Sasse: Jesse Kelly and I disagree but larger trend of ‘de-platforming’ is dangerous

Sasse: Jesse Kelly and I disagree but larger trend of ‘de-platforming’ is dangerous
© Greg Nash

Sen. Ben SasseBenjamin (Ben) Eric SasseOvernight Health Care — Sponsored by America's 340B Hospitals — Push for cosponsors for new 'Medicare for all' bill | Court lets Dems defend ObamaCare | Flu season not as severe as last year, CDC says Senate approves border bill that prevents shutdown The Hill's 12:30 Report — Presented by Kidney Care Partners — Lawmakers scramble as shutdown deadline nears MORE (R-Neb.) on Monday said that though he and former GOP congressional candidate Jesse Kelly disagree on many things, he considers Kelly's Twitter ban to be part of a larger, dangerous pattern of “de-platforming.”

Kelly, who hosts a conservative radio show in Houston, had his Twitter account permanently suspended for unspecified reasons over the weekend, creating a wave of backlash among conservatives.

Sasse on Monday tweeted that the move by Twitter and other similar moves by other social media companies is “a bad precedent for our free speech society.”

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"Jesse Kelly can’t stand me," Sasse tweeted. "And I think his tribal war scalping stuff is stupid and wrong."

"But that doesn’t matter much compared to the bigger picture here: The trend of de-platforming and shutting down speech is a bad precedent for our free speech society."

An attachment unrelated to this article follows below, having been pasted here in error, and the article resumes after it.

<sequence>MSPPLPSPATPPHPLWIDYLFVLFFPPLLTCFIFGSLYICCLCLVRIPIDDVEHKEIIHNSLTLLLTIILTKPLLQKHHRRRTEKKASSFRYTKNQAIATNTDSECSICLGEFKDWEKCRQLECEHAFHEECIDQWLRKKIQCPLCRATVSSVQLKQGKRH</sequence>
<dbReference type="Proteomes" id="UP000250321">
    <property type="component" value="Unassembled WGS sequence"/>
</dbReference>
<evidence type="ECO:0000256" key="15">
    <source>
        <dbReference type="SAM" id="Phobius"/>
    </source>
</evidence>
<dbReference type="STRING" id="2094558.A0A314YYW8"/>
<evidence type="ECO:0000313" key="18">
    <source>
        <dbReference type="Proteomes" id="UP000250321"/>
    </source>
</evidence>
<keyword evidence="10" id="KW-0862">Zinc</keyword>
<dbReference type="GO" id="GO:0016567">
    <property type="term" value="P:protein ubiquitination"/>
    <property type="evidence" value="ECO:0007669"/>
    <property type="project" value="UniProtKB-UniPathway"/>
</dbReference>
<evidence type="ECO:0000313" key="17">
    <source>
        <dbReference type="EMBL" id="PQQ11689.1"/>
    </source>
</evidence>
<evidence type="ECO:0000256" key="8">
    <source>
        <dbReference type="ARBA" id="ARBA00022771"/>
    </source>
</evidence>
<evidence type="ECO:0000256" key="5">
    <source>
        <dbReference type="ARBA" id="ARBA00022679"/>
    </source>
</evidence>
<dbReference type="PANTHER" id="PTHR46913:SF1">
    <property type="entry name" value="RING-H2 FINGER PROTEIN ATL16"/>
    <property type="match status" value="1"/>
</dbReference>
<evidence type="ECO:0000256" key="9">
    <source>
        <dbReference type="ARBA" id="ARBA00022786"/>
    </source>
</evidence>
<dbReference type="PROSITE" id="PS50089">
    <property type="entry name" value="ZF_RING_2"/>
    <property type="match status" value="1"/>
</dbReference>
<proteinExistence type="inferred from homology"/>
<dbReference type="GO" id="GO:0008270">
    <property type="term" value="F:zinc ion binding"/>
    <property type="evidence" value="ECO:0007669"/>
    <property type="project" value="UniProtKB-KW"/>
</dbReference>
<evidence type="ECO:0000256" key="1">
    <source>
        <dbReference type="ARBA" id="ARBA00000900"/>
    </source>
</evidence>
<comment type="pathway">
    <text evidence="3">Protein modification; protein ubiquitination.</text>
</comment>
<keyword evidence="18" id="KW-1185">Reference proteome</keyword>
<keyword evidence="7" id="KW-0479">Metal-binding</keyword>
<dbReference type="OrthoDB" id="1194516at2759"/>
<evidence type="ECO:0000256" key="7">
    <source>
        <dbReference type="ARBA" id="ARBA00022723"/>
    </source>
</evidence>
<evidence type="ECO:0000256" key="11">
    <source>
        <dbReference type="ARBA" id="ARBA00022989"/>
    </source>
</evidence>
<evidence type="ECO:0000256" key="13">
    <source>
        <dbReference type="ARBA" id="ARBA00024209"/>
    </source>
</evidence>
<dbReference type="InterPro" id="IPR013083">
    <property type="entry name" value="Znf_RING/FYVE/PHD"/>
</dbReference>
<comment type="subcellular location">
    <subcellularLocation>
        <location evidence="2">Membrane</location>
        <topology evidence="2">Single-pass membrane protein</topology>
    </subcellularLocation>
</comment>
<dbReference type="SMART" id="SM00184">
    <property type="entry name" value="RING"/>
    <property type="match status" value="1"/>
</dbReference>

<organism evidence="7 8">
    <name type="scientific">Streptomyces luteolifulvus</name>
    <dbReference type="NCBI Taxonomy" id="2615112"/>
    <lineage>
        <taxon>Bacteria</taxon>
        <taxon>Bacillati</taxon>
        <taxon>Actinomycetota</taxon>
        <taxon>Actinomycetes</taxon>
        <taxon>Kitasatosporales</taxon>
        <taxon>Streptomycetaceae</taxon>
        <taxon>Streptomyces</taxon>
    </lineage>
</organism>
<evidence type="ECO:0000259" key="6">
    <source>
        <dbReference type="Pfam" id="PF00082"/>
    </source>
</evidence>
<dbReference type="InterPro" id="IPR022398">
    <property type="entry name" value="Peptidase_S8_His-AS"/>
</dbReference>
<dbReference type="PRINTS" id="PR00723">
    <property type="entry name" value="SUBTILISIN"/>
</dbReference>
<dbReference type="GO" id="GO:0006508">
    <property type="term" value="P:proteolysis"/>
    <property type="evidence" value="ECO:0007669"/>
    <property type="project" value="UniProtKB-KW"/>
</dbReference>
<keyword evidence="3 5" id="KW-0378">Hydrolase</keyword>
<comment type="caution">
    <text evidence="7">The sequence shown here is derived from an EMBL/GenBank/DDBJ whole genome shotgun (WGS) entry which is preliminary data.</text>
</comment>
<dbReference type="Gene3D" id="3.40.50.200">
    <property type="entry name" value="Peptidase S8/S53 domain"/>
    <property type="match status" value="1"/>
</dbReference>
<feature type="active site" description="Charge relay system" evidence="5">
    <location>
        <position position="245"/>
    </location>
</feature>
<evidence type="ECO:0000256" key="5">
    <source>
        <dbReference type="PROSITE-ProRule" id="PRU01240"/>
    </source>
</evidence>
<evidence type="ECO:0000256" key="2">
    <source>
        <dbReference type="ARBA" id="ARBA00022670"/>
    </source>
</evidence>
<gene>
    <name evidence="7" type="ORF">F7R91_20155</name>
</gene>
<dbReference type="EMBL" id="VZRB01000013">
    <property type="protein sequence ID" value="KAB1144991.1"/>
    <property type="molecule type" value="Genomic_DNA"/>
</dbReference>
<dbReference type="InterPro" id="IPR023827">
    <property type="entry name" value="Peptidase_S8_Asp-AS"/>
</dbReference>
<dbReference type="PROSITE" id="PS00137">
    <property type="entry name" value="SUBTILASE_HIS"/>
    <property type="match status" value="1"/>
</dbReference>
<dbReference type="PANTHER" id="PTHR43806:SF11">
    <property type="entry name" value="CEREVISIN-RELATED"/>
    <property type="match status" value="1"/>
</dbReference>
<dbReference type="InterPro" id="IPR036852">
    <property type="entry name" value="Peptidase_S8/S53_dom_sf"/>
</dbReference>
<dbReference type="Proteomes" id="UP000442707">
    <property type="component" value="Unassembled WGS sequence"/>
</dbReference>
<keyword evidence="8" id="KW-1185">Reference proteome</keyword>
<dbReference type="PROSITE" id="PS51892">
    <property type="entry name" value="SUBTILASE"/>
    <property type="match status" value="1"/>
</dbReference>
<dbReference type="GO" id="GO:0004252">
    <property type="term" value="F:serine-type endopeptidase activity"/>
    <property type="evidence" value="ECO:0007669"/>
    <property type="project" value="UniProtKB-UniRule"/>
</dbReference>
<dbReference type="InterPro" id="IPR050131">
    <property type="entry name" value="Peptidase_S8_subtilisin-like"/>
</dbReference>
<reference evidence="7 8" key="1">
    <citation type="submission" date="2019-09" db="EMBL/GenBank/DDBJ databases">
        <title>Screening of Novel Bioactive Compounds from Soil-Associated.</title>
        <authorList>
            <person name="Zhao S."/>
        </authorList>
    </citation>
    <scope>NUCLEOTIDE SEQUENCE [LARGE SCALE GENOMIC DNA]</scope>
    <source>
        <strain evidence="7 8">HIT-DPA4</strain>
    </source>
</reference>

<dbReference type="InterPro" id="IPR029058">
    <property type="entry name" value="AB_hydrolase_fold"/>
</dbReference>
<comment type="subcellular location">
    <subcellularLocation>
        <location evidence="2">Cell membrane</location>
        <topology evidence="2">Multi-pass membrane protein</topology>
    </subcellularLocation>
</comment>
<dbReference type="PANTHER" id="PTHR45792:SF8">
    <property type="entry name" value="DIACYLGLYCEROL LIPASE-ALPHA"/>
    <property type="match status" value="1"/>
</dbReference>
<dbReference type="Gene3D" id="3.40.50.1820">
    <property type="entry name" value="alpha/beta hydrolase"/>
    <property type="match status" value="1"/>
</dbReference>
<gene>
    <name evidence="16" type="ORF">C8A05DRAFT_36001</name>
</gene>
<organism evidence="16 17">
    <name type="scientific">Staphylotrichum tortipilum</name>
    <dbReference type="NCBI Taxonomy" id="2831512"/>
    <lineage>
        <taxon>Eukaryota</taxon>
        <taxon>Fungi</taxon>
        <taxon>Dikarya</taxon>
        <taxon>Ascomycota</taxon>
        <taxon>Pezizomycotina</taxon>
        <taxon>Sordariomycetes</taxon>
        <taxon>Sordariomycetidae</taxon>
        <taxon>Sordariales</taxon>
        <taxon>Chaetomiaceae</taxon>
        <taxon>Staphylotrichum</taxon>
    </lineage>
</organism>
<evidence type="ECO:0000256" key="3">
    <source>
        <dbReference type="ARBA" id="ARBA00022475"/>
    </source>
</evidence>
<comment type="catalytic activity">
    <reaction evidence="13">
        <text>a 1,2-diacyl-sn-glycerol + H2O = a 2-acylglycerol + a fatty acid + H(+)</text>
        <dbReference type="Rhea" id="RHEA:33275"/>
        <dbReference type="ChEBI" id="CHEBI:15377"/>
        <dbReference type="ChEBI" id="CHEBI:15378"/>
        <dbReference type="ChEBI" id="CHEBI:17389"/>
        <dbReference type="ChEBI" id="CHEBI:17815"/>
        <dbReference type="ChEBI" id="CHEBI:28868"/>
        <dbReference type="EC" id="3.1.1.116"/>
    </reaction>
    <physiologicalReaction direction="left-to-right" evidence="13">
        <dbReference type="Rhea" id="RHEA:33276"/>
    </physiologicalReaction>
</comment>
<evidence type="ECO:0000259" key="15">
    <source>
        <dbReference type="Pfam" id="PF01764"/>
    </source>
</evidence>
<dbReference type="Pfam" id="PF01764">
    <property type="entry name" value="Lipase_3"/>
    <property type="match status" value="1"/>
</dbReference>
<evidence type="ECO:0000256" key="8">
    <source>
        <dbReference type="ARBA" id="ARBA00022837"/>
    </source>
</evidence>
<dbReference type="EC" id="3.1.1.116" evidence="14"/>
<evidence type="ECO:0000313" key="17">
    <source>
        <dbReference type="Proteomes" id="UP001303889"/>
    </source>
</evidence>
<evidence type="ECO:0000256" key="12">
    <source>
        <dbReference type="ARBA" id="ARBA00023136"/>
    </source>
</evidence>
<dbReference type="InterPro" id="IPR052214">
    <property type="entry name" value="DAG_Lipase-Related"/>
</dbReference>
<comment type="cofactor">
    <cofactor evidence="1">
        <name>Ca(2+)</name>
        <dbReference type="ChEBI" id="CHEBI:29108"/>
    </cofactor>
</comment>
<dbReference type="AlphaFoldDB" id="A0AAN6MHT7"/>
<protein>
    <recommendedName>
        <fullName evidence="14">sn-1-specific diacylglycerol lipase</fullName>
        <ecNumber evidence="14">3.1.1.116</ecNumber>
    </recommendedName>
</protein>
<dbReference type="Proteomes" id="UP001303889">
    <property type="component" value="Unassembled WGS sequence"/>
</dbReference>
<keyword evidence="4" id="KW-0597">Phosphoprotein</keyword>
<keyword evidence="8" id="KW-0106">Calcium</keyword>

"The American answer to speech you don’t like is more speech — not less speech," he added in a second tweet.

According to Twitter's "range of enforcement options" page, Kelly should have been given an explanation as to why he was banned.

"When we permanently suspend an account, we notify people that they have been suspended for abuse violations, and explain which policy or policies they have violated and which content was in violation," Twitter writes.

Many on the right have long said that Twitter and other social media platforms are censoring their speech under the guise of campaigns to fight misinformation and hate speech.

Kelly has long predicted that he would eventually be booted from the platform.

"They just knew [Alex] Jones was the weak member of the herd. They could pick him off as a test run,” Kelly wrote in The Federalist in August. “Next they’re coming for you.” 

The move comes days after it was first reported by Pink News that Twitter has banned misgendering or deadnaming, which is using a person's birth name instead of the name they go by, of transgender individuals.

Twitter declined to comment on Kelly's ban, citing privacy and security reasons.